Articles

The Virtue of Conservatism.

I recently read a very interesting article in the Australian Financial Review quoting the philosophy of the so-called ‘Father of Conservatism’ – Edmund Burke (a 17th century British political theorist, member of parliament, philosopher and author). His view of ‘conservatism’ was that politicians never fully grasped the complexity of a society and economy and the intended and unintended consequences of changes that they made to how things were done. With that in mind, ‘conservatism’ advocated that no change of any kind should be enacted until due diligence had been undertaken to comprehend the complete context and effect of a decision to the broad constituency and to ascertain whether – on balance – the outcomes represented an improvement on what already existed. Without a gain for society as a whole, he couldn’t see a justification for the pain of change.

Of course today the word ‘conservative’ is almost universally recognized as an excuse to either slavishly worship the old fashioned or do nothing. However Burke’s original sentiments seem as appropriate in the current political climate as they were in the 18th century.

They also apply to the retail business world.

Let’s get one thing straight – complacency in any era or in any context is a recipe for disaster. But too often today in both the political world and the retail world we see restless minds producing solutions we don’t need for problems that don’t exist. Specialized ‘expertise’ has brought with it a great deal of un-necessary operational complexity and over-simplification of the thinking process through the narrowing of terms of reference to the specialist area in isolation.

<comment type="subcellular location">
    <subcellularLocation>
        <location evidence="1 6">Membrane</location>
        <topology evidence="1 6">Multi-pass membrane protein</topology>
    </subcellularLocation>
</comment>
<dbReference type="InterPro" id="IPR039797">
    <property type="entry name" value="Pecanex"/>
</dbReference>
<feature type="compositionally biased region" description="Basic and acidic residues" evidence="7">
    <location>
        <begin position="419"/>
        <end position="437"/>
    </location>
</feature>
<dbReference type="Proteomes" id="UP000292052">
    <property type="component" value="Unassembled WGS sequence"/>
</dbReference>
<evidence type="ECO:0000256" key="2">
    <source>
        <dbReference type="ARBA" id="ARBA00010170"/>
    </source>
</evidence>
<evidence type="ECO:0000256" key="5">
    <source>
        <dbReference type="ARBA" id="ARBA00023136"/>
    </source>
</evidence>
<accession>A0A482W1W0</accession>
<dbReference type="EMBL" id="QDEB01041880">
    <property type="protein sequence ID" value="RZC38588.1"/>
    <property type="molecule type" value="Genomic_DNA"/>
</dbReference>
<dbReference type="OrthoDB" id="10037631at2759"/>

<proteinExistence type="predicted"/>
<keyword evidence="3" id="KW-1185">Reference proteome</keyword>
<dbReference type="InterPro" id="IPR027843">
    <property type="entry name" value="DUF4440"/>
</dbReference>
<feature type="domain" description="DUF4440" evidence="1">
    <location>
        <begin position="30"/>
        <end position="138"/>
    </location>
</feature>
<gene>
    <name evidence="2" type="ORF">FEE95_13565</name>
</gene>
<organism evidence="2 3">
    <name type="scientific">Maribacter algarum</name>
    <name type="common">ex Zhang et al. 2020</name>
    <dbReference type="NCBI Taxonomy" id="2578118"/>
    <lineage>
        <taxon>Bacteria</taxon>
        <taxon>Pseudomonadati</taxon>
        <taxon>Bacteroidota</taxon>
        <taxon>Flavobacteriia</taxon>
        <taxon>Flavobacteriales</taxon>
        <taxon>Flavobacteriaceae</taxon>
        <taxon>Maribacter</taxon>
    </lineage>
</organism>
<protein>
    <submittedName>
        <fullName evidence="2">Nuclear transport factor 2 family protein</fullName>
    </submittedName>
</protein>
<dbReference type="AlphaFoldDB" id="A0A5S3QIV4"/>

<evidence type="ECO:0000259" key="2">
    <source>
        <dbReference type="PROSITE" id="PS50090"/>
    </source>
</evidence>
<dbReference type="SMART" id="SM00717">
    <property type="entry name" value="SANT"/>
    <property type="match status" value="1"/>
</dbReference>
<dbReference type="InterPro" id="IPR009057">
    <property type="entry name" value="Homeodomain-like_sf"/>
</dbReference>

As any great retailer from any era will tell you, “Retail is a sweat game. It’s not rocket science but it burns huge amounts of energy to attain and maintain success.” There has never been any shortage of issues to wrestle with in the history of retail and we will never run out of things to consider. The great retailers always knew – relative to the context that their specific business competed in – what issues mattered and they understood that whatever changes they made (to address issues of significance) to their retail business must only be those that lead to a material improvement for the business as an integrated operation.

If it can’t be operationalized through the business; if it can’t be monetized; if it doesn’t materially lead to more gains than losses across the entire business; don’t even entertain it.

It might sound strange coming from a person who makes his living from helping retail businesses to change, but ‘conservative’ thinking is what we need to re-discover in retail. Not in the distorted 21st century incarnation but from the inspiration of Burke’s 18th century philosophy.

Context matters. Intended and unintended, direct and indirect consequences of any change action affect the short, medium and long-term health of a retail business. Think conservatively. Then act with haste and passion.